Roxanne: I have two daughters. My oldest is 25 and my youngest is 19 - so I still have one teenager. I have always been close to my daughters and their friends, and raising them has given me tremendous insight into teen girls and their interests and problems. I also read a huge volume of "reader mail" each week as the editor in chief of Teen magazine. Reading hundreds of letters a week provided me with a real understanding of what issues teens deal with and what they need help solving. So many people THINK they know what teenagers are about, but you can't possibly know unless you hear directly from teens themselves. The magazine also did a tremendous amount of research, and I've written four nonfiction books over the last two years where I interviewed teens on a variety of topics.
Bev: You did extensive research for your latest book, 60 CLUES ABOUT GUYS! A GUIDE TO FEELINGS, FLIRTING, AND FALLING IN LIKE. How did you manage to get interviews with the boys, and especially the famous ones?
Roxanne: I contacted everyone I know who has boys and asked them to introduce me to other boys who would be willing to talk about boy/girl topics. The response was huge. I was so surprised how willing boys were to be interviewed and how eager they were to share their experiences. Because many boys are not comfortable with casual conversations, I had to pry and prod some, but I think I got them to really open up and give me honest and comprehensive answers. I didn't interview the celebrity boys personally. I did do extensive research online and through books and magazines and found a lot of quotes on topics that related to the book's content.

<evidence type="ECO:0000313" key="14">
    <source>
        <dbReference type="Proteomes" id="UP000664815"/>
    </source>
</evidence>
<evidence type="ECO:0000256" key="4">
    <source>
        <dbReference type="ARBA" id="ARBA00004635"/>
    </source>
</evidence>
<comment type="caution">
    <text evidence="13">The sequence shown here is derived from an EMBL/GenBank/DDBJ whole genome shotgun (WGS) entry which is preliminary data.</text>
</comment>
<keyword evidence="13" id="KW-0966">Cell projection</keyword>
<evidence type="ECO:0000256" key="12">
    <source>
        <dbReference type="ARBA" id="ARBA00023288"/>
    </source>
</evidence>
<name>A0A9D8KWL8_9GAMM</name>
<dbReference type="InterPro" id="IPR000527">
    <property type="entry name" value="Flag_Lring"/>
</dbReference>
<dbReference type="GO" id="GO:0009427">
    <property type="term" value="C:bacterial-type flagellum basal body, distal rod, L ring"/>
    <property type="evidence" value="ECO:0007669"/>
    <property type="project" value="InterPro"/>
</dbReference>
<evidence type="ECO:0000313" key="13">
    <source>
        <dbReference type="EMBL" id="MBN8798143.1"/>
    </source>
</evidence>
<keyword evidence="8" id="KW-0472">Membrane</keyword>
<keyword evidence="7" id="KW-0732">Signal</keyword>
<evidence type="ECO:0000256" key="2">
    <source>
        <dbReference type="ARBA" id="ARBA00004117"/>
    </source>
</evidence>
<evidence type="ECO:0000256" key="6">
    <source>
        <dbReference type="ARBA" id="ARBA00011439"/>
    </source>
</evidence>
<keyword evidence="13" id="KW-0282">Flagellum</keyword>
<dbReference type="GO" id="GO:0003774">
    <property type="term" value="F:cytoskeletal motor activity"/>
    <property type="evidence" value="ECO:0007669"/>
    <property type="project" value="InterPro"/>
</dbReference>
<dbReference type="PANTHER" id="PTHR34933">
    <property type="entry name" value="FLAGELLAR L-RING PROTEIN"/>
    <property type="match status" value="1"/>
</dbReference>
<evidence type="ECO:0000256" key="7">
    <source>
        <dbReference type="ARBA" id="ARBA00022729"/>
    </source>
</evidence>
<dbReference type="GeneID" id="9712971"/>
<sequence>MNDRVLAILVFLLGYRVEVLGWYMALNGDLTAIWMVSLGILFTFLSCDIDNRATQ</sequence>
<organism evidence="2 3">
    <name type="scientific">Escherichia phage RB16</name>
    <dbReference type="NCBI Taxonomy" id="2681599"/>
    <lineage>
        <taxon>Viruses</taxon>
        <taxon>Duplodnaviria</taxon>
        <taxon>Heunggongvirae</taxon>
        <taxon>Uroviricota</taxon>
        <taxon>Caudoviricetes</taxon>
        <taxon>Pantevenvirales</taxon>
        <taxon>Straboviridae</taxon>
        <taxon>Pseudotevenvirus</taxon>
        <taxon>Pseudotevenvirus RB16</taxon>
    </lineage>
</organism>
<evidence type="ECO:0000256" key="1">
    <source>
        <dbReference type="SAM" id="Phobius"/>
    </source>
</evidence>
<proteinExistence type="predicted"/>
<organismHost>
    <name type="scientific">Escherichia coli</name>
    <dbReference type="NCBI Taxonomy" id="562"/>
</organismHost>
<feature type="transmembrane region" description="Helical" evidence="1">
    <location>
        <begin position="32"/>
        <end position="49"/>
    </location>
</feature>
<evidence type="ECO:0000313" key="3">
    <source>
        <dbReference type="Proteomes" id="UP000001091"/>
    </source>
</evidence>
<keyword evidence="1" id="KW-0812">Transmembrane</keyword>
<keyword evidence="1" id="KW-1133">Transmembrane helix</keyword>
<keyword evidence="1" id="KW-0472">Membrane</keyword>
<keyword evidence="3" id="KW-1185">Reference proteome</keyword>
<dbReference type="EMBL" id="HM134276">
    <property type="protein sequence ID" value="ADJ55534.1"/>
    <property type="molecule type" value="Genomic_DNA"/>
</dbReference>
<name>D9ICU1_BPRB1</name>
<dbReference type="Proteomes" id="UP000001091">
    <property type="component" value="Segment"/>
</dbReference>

Bev: Your extensive interviews with boys have given you a good idea of the questions that boys have about girls...do you have any companion books planned for boys?
Roxanne: Not at the moment. One thing I confirmed in my boy research is that boys tend to do better in active settings, so I'm not sure a book about girls would be well received by boys. They don't tend to be huge readers.
Bev: What's the most satisfying and the least satisfying part of your career as a writer?
Roxanne: The most satisfying part is being able to put things into just the right words without too much of a struggle and to feel that I am helping teens. The least satisfying part is dealing with some editors who have difficulty giving a writer a sense of the assignment.
Bev: How do you see your future in this industry?
Roxanne: I hope to continue to write books for the Young Adult market, and I am particularly interested in branching out into fiction for children and young adults.
Bev: How do you see the future of the book industry itself, especially as it relates to children's literature?
Roxanne: I hope that young people will continue to enjoy reading. I know for certain that publishers are very interested in capturing this market.
Bev: Roxanne, I really appreciate your taking the time to respond to these questions. Thank you so much! I wish you the best in your writing future.
Other Books by Roxanne Camron
Do the Right Thing,
Next Month: An interview with Trish Kline and the new concept of interactive book and internet...